Tags: Gore | pledges | fight | Boy | Scouts

Gore pledges to fight Boy Scouts

Tuesday, 07 November 2000 12:00 AM

Gore had not responded to questions about the Boy Scouts until recently when he appeared on "Good Morning America." He was asked by reporter Charles Gibson if he agreed with the decision by the Supreme Court to let the BSA ban gay leaders. Said Gore:

"On the grounds that were used for the decision, the right of free association, yes. But I oppose discrimination. And the court did not reach the underlying question that others have raised there. I ... I want to see a day, Charlie, where we don't have this ... this kind of discrimination by groups public or private. And I think that we're moving into a future where that discrimination can be brought to an end. The principal piece of legislation on that, incidentally, is the Employment Nondiscrimination Act, which I support and which Governor Bush does not support. And I think we need to move to a day when we don't have discrimination."

The Rev. Jerry Falwell said in a phone interview that Gore was using "his usual doublespeak" to try to please all sides of the issue.

"He says he agrees with the Supreme Court decision, but then he said he thinks the Boy Scouts discriminate against [gays] and he plans to bring it to an end," said Falwell. He also pointed out that during the recent presidential debates, Gore said he does not believe gays should marry, but he then said they should be able to have some sort of "civic union."

The Boy Scouts have always made the president of the United States honorary president of the BSA. Gibson was surprised when Gore said he would accept the position if he were elected, in order to "provide leadership to end discrimination."

Gov. George W. Bush, Republican candidate for president, believes the Boy Scouts of America has the right to exclude gays from membership and leadership – and doing so is not a form of discrimination against gays.

"The Supreme Court upheld the rights of the Boy Scouts to be able to make decisions about their membership as a fundamental right to be exercised in our country – and that's true for any group," said Montana Gov. Marc Racicot, speaking for Bush in an exclusive interview. Racicot spoke by phone while flying to a campaign stop for Bush over the weekend.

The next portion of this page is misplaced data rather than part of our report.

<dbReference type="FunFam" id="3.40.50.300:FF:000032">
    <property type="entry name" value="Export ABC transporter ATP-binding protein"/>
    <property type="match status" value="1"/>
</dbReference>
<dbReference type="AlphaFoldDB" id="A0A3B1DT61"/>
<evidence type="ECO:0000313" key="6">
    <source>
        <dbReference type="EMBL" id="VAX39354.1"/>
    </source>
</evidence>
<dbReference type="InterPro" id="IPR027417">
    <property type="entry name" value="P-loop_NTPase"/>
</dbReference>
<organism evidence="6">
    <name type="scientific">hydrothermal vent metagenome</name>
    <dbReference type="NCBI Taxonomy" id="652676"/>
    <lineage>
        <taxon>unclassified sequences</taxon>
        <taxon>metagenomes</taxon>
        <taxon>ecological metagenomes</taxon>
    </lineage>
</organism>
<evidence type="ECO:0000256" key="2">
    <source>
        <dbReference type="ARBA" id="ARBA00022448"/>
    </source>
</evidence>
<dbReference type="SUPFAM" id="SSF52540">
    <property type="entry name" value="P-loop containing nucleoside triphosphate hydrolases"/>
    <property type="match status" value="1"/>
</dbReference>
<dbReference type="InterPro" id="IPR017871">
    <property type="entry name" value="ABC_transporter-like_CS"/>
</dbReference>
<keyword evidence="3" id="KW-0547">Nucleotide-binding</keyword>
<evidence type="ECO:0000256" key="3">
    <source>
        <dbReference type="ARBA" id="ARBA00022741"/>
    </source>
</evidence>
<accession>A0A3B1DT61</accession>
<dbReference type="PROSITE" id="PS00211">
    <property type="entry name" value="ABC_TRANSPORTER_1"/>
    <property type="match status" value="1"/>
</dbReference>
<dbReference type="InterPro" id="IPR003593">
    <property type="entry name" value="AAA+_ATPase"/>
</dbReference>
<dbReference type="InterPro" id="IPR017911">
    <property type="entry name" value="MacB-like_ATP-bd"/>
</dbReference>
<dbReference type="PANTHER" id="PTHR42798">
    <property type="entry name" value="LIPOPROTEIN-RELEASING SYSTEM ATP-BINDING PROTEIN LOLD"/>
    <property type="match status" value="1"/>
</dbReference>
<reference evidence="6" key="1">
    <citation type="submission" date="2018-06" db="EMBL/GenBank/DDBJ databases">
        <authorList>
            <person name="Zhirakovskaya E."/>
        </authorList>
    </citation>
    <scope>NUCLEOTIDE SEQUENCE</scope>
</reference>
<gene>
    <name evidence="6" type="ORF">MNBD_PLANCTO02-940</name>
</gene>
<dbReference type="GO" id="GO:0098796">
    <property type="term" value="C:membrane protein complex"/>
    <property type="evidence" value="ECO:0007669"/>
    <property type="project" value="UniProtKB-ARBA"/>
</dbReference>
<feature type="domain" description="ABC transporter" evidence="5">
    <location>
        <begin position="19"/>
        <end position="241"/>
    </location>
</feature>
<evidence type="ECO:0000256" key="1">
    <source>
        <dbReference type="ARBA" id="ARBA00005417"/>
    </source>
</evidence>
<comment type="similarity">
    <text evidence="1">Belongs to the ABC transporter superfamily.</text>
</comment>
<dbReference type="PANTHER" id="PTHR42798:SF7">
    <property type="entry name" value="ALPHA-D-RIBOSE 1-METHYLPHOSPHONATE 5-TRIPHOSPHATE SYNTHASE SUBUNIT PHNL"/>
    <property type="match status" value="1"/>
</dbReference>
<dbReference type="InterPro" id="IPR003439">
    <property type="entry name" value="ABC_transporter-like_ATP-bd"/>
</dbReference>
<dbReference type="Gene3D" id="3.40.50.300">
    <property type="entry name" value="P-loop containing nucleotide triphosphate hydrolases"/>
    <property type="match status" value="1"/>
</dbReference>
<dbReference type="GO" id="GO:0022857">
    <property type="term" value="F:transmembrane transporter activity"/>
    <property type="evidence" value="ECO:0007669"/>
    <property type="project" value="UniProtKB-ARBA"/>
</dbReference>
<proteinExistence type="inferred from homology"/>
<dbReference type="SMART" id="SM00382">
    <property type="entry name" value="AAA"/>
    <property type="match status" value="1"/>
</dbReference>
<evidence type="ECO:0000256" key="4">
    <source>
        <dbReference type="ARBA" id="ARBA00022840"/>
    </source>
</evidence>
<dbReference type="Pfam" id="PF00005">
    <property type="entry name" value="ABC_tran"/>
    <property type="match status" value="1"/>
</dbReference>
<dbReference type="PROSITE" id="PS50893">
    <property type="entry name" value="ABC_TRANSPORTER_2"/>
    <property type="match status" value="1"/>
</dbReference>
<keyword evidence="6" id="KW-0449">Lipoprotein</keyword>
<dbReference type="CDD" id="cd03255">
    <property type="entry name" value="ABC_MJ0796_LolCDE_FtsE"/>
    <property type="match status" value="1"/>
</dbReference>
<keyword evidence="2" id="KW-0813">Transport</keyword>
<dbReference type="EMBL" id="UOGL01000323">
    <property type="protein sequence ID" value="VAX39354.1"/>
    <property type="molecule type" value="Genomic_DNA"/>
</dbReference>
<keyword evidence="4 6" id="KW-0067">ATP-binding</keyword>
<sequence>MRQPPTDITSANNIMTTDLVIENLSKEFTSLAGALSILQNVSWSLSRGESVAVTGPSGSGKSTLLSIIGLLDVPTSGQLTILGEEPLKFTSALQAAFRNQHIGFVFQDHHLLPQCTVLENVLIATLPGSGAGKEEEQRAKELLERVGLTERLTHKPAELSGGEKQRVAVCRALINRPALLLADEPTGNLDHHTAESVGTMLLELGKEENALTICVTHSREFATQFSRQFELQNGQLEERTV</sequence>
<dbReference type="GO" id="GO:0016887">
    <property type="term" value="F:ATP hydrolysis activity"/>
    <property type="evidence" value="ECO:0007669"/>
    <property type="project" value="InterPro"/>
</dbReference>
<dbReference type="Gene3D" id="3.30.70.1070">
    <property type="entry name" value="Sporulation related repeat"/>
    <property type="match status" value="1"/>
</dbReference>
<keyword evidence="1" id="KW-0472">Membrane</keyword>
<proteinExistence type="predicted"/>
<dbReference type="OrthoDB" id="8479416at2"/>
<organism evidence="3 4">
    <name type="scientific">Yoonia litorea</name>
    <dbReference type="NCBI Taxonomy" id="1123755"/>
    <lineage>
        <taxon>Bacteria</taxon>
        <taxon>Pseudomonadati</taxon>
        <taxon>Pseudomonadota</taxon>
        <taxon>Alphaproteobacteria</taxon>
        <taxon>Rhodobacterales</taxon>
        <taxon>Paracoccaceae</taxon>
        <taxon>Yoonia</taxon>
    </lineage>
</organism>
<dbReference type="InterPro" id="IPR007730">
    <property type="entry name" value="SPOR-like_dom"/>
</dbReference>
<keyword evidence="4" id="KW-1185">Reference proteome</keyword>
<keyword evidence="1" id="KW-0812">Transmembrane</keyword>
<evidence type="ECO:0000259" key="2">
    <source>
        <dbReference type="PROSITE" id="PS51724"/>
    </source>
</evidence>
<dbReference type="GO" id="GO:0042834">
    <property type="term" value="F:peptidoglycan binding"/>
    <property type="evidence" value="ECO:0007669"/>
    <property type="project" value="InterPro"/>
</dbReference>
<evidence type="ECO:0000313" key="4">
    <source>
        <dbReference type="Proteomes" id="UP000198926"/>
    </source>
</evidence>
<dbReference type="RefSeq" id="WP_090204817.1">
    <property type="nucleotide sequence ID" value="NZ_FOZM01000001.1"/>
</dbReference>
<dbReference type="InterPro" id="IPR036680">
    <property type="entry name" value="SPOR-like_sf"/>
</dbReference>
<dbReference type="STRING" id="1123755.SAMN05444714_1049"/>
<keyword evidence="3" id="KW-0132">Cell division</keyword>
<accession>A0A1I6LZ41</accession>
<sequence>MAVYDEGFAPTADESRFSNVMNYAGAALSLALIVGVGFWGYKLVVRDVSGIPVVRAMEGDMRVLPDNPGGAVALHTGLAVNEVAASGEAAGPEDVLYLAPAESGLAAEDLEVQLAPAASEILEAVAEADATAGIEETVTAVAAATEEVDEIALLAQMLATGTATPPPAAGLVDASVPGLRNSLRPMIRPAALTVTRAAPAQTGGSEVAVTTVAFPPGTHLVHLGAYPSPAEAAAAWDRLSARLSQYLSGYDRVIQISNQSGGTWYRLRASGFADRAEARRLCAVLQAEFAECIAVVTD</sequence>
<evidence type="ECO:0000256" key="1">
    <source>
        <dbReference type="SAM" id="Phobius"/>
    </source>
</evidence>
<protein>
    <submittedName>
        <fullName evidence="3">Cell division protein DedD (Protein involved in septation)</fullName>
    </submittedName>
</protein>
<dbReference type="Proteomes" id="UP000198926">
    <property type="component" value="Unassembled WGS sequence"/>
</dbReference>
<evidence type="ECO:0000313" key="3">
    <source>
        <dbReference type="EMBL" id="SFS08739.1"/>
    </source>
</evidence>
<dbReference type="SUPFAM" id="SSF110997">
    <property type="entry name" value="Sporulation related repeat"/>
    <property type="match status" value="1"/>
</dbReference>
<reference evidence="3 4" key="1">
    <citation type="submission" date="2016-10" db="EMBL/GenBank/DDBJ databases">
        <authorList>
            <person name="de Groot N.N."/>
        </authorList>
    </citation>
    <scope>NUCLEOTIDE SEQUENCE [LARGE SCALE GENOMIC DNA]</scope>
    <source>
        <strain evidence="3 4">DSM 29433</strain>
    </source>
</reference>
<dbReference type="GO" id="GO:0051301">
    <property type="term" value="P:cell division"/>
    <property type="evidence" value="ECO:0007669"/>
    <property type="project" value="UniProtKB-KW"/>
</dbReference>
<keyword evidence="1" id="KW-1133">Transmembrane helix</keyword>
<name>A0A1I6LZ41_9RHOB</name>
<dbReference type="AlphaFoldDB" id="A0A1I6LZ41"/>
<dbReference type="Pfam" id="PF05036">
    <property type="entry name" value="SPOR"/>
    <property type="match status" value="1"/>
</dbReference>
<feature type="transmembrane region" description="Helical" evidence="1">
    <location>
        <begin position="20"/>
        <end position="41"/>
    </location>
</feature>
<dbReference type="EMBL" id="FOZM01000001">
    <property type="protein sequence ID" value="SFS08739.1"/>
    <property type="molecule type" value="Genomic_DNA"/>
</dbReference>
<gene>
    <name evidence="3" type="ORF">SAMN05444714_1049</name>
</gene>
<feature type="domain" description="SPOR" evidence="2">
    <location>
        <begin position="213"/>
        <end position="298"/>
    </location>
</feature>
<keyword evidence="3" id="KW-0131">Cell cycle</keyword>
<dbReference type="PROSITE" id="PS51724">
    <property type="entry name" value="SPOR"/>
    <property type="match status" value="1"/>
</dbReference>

The 5-4 ruling on June 28 agreed with the claim by the Boy Scouts of America that it has the right to exclude gays from participation, reversing an earlier decision by the New Jersey State Supreme Court.

Racicot explained that many groups restrict membership in various ways, but that does not make such groups discriminatory. People with similar beliefs have the right to associate with those of the same beliefs and exclude those who do not agree. Anyone excluded from such a group has the right to form an organization to accommodate their own belief system without forcing others to accommodate them, he said.

"I guess I was very disappointed, and it was sad and frankly hurt my heart to see the Boy Scouts booed at the Democratic National Convention when they were presenting the colors," said Racicot, who said his present values were formed by his experiences as a Scout.

Gay activists have targeted the BSA for protests all across the country. They have also lobbied school boards, city councils and United Way chapters to cut off financial support and sponsorship of the Boy Scouts.

"I think they [BSA] have the right to set their own membership requirements before admission is granted, and that's what Gov. Bush thinks as well. There's nothing illegal or inappropriate or discriminatory or any effort that's designed here to diminish or to act out of a lack of respect. They are simply setting the requirements of membership, and I think when the [Supreme] Court rules in the fashion that it did, that's the highest form of protection that can be provided," he said.